Hesitantly switching gears, it was a mistake for Warner Brothers to market this movie as the end of the Batman franchise. This knowledge let me see the first cracks in the otherwise outstanding Batman series. Lines of dialogue that would have gone by as ordinary carry more weight than they would have had this not been the end of the Batman series. Lines like “Anyone can be Batman” feel awkwardly heavy, almost clumsy with foreshadowing. Other issues with the plot, like the reason why Batman has not been seen in Gotham since the Joker’s demise, seem a bit forced, as Batman has been around only a few years in Nolan’s mythos. Incredibly, in spite of its nearly 3 hour running time, parts of the middle seem rushed, as in how quickly Gotham descends into the hands of Bane and succumbs to his control. In contrast, other elements take longer to develop than one would expect, one being that Batman isn’t seen the first hour or so. I’d like more Batman in my Batman movie, thank you.
It is because I had been bludgeoned about the head about this being “The End of Batman” that I came into the movie on such high alert. I really prefer to know almost nothing about a movie when I see it. That way, it’s fresh. I’m continually excited as each minute unfolds in its own time and glory. Knowing so much about “the end” of things really puts a damper on the sense of excitement and anticipation. While it wasn’t like watching the Super Bowl after one already knows the final score, it certainly had a sense of predestination that I found leaving me an aftertaste in my brainpan, one that Nolan’s Batman movies had never left before. I wonder if knowing too much beforehand tainted what could have been an entirely different movie experience.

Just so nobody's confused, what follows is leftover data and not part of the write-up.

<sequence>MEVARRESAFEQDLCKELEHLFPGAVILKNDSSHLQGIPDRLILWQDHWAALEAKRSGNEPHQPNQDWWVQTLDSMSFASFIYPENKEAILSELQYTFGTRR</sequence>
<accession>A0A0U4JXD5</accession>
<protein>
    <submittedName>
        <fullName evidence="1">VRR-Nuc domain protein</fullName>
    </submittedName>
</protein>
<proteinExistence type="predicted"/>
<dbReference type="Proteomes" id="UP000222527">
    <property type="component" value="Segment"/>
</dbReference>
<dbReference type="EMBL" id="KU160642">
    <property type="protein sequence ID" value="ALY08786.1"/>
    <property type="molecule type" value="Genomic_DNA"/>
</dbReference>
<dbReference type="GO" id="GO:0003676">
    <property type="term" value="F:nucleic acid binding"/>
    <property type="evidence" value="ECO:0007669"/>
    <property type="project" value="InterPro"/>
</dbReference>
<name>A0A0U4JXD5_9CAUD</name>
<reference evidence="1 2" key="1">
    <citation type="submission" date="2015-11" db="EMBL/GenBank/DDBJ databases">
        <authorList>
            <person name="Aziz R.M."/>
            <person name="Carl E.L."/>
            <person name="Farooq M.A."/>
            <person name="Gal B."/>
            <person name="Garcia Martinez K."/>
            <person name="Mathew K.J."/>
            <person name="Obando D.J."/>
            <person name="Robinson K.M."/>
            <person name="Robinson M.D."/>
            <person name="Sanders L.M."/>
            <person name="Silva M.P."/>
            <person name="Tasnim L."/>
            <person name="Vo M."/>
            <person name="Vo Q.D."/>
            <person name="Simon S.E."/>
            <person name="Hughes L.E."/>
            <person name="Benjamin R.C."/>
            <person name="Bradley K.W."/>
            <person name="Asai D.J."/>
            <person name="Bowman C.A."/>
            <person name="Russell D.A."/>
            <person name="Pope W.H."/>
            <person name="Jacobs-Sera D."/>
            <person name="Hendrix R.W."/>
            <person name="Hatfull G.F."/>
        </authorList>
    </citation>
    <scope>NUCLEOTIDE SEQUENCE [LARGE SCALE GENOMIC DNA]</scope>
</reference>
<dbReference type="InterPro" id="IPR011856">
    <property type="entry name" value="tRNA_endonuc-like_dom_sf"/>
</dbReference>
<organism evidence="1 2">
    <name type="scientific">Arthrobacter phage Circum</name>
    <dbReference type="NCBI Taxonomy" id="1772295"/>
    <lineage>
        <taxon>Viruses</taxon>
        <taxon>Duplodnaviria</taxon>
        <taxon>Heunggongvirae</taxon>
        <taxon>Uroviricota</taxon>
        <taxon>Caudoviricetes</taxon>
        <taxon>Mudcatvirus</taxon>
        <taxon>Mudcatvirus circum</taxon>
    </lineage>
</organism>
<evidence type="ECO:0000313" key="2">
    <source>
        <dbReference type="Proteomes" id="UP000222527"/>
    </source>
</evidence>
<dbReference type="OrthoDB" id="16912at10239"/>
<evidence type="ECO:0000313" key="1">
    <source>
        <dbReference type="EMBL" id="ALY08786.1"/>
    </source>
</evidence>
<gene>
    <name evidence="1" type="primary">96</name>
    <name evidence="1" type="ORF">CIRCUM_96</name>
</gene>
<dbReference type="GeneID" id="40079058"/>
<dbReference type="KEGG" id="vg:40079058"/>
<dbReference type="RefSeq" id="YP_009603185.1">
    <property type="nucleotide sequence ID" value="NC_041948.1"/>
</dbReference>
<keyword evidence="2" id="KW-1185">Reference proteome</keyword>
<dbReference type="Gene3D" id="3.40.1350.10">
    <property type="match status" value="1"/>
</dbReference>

Still, it is a compelling movie, a story writ large as only a comic book plot can be, at times huge and cumbersome, at times deeply intimate and personal. Epic has become a commonplace word, which is unfortunate, for The Dark Knight Rises, in spite of its flaws, is epic in its scope, ambition, and implementation of handling the immense Batman mythos as well as audience expectations. Straddling themes and plot elements from various Batman story arcs from The Cult and Knightfall, The Dark Knight Rises brings an end to this Batman series. I like this Batman. I don’t want the series to end. This is a Batman as the way we all want him to be, the way we envision Gotham to be. It’s a world that we relish visiting, if only for a while, because we want to believe that this Batman exists in flesh and blood as much Mr. Nolan has made us believe he does. As much as I don’t want this franchise to end, The Dark Knight Rises is a fitting finale for what is arguably the most comic-book-authentic and engaging Batman series made.
~ Mark Justice